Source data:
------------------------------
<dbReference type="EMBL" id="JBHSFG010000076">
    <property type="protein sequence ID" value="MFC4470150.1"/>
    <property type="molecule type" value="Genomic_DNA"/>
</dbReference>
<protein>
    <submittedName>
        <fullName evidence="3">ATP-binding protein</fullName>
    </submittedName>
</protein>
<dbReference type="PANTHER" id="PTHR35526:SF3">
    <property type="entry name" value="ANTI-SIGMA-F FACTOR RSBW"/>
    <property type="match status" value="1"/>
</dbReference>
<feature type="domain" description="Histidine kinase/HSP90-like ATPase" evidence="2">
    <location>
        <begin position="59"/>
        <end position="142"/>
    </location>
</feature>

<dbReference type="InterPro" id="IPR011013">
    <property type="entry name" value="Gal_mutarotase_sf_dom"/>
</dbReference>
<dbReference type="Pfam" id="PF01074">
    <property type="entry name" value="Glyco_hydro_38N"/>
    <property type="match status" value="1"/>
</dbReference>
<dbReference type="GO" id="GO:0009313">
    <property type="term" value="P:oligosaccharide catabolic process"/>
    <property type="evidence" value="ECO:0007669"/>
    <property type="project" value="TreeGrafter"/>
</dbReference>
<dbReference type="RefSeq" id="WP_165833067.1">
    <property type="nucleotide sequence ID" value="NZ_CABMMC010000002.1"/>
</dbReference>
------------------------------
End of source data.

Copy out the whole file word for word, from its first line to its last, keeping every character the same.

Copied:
<dbReference type="EMBL" id="JBHSFG010000076">
    <property type="protein sequence ID" value="MFC4470150.1"/>
    <property type="molecule type" value="Genomic_DNA"/>
</dbReference>
<protein>
    <submittedName>
        <fullName evidence="3">ATP-binding protein</fullName>
    </submittedName>
</protein>
<dbReference type="PANTHER" id="PTHR35526:SF3">
    <property type="entry name" value="ANTI-SIGMA-F FACTOR RSBW"/>
    <property type="match status" value="1"/>
</dbReference>
<feature type="domain" description="Histidine kinase/HSP90-like ATPase" evidence="2">
    <location>
        <begin position="59"/>
        <end position="142"/>
    </location>
</feature>

<dbReference type="InterPro" id="IPR011013">
    <property type="entry name" value="Gal_mutarotase_sf_dom"/>
</dbReference>
<dbReference type="Pfam" id="PF01074">
    <property type="entry name" value="Glyco_hydro_38N"/>
    <property type="match status" value="1"/>
</dbReference>
<dbReference type="GO" id="GO:0009313">
    <property type="term" value="P:oligosaccharide catabolic process"/>
    <property type="evidence" value="ECO:0007669"/>
    <property type="project" value="TreeGrafter"/>
</dbReference>
<dbReference type="RefSeq" id="WP_165833067.1">
    <property type="nucleotide sequence ID" value="NZ_CABMMC010000002.1"/>
</dbReference>